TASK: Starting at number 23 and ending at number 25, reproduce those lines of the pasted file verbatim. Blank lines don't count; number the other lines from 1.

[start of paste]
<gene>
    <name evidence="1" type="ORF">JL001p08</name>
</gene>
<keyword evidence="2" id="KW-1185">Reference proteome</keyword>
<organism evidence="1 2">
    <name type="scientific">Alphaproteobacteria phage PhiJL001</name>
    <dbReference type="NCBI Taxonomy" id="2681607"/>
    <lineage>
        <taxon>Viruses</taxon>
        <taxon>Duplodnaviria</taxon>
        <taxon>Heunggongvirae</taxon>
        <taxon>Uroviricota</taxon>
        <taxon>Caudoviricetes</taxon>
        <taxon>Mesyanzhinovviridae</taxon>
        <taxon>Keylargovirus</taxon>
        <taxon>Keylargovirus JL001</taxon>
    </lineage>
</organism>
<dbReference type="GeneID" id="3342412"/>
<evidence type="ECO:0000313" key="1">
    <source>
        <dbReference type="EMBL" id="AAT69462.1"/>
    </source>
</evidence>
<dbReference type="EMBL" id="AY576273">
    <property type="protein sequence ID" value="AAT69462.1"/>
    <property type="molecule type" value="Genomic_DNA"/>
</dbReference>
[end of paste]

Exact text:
    </source>
</evidence>
<dbReference type="EMBL" id="AY576273">